The sophisticated nature of cyber-attacks today means that no company can afford to live in a purely on-premises world anymore. Why transition from traditional ways of doing business to one that’s fully digital, as well as 100% online and “cloud friendly?” In a word: security. Security can be more powerful in the cloud than on-premises. Our job is to help our customers understand the need for cloud-based security more deeply and to give them the simplest ways to undergo the necessary transformation. That said, we understand that no customer can make switch from on-premises to the cloud overnight. Most are living with heterogenous, hybrid systems that grew over time. That’s why our solutions span on-premises and cloud, and why we support open standards to make it easier to integrate applications, third party security solutions, and other identity providers.

What important steps should security leaders start to take to better protect their data, lower the risk of cyberattacks and enhance employees’ experiences?

In my session at Microsoft Experiences last year, I mentioned that 81% of breaches involve passwords that are weak or stolen. So, the first step to better security is to better protect the identities of your organizations’ users.

If I could convince people to do just one thing, I would say, “Turn on Multifactor Authentication (MFA)!” Just doing this will lower the risk of breaches by 99.99%. This is the same for consumers and for enterprises. Everyone should use MFA.

In terms of improving the user experience, the real point of differentiation for Microsoft is identifying when an environment is safe enough that we don’t need to require MFA when a user tries to access an application or document. We’ve made a major investment in this kind of “adaptive authentication” with our Azure Active Directory Conditional Access feature. Most of the time, you shouldn’t be prompted to authenticate by MFA. In riskier scenarios, such as when a user is travelling and tries to connect via an open network in a café, the system will request MFA. People don’t want to go through an extra step every time they try to access a resource, so we only make them do it when there’s a perceived risk. This improved experience should increase adoption of MFA and other security controls.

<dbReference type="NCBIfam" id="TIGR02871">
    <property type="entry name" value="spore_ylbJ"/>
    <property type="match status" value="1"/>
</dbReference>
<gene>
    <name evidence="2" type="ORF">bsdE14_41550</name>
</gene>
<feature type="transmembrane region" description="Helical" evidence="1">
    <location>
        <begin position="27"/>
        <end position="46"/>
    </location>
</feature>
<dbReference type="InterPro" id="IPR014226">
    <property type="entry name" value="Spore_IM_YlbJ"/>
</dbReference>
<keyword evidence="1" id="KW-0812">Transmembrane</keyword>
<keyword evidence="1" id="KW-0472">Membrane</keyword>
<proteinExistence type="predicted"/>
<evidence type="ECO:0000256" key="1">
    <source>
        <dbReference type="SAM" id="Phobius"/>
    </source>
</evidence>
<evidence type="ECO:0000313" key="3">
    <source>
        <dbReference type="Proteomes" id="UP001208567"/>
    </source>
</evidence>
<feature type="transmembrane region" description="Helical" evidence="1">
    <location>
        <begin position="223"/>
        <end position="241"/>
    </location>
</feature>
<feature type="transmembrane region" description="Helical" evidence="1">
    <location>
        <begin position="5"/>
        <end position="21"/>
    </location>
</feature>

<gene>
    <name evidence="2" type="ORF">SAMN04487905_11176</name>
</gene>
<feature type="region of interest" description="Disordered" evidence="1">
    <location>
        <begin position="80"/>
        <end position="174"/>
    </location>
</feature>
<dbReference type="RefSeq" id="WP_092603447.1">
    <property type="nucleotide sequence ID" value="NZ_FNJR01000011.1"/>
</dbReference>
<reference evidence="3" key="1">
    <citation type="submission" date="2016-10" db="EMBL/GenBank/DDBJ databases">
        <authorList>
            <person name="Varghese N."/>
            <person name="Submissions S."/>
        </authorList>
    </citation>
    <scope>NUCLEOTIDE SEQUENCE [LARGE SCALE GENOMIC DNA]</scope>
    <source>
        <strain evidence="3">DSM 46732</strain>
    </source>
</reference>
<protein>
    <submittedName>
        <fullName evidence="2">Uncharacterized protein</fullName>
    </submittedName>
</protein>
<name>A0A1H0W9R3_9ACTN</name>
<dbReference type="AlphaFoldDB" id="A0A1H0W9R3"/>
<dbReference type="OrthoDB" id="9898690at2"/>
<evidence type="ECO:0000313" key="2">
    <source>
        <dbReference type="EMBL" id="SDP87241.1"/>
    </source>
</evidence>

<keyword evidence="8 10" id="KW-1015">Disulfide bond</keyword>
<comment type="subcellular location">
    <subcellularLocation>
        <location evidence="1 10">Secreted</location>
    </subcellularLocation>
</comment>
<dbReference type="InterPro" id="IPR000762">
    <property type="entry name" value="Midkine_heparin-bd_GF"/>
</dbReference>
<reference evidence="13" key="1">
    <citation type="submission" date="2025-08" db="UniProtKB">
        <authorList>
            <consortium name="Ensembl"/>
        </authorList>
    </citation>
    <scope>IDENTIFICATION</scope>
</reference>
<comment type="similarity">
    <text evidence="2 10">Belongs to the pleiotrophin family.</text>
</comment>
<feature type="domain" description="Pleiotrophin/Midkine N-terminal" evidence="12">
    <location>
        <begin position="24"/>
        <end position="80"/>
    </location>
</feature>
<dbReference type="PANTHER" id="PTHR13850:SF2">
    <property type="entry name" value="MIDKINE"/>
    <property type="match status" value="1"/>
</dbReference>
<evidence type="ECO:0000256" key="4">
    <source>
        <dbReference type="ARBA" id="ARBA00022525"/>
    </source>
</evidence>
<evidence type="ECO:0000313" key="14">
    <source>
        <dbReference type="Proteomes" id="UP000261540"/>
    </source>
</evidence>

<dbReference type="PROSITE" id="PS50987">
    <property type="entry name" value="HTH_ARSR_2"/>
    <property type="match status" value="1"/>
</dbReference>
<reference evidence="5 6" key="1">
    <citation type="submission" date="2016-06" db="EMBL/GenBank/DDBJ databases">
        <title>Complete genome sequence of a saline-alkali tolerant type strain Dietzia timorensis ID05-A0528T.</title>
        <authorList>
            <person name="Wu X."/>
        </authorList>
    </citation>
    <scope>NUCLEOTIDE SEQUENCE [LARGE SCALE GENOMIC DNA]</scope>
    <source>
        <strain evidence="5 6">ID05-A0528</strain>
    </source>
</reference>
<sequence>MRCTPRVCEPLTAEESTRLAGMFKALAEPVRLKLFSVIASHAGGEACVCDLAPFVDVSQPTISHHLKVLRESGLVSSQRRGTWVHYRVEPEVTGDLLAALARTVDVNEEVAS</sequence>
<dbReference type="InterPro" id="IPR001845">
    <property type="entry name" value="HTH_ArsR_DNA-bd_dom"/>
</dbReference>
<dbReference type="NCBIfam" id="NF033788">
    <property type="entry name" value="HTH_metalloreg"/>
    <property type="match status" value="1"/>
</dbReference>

Why transition from a very password-focused authentication to a password-less one?

No matter how complex password rules are, passwords remain insecure. When you impose a lot of rules for setting a password, you’re just feeding your algorithm to hackers. Furthermore, complex passwords are hard to remember, which encourages people to adopt the bad behavior of using the same password across multiple services.

If one service leaks your credentials, you can easily become a victim across other services. The only reason we use a password is to identify a specific user. If someone has stolen your password, they can identify themselves as you. With the Microsoft Authenticator mobile app, instead of a password, you provide two factors of authentication to make a secure connection: something you have, which is a mobile phone, and something you are, like your fingerprint or facial recognition. There’s no password to steal or remember, and it’s more secure.

The fingerprint and the face are biometric data. Do you think we can guarantee that personal data are protected and well managed?

We don’t use or publish biometric data, like a picture of your face, as part of authentication. The Microsoft Authenticator app running on the device takes biometric measurements and puts them through an algorithm to create a unique identifier that’s stored locally on your device. The app uses the same algorithm to process the biometric measurements of the person trying to authenticate, and then compares the result. The only information we send to the cloud is “match” or “no match.”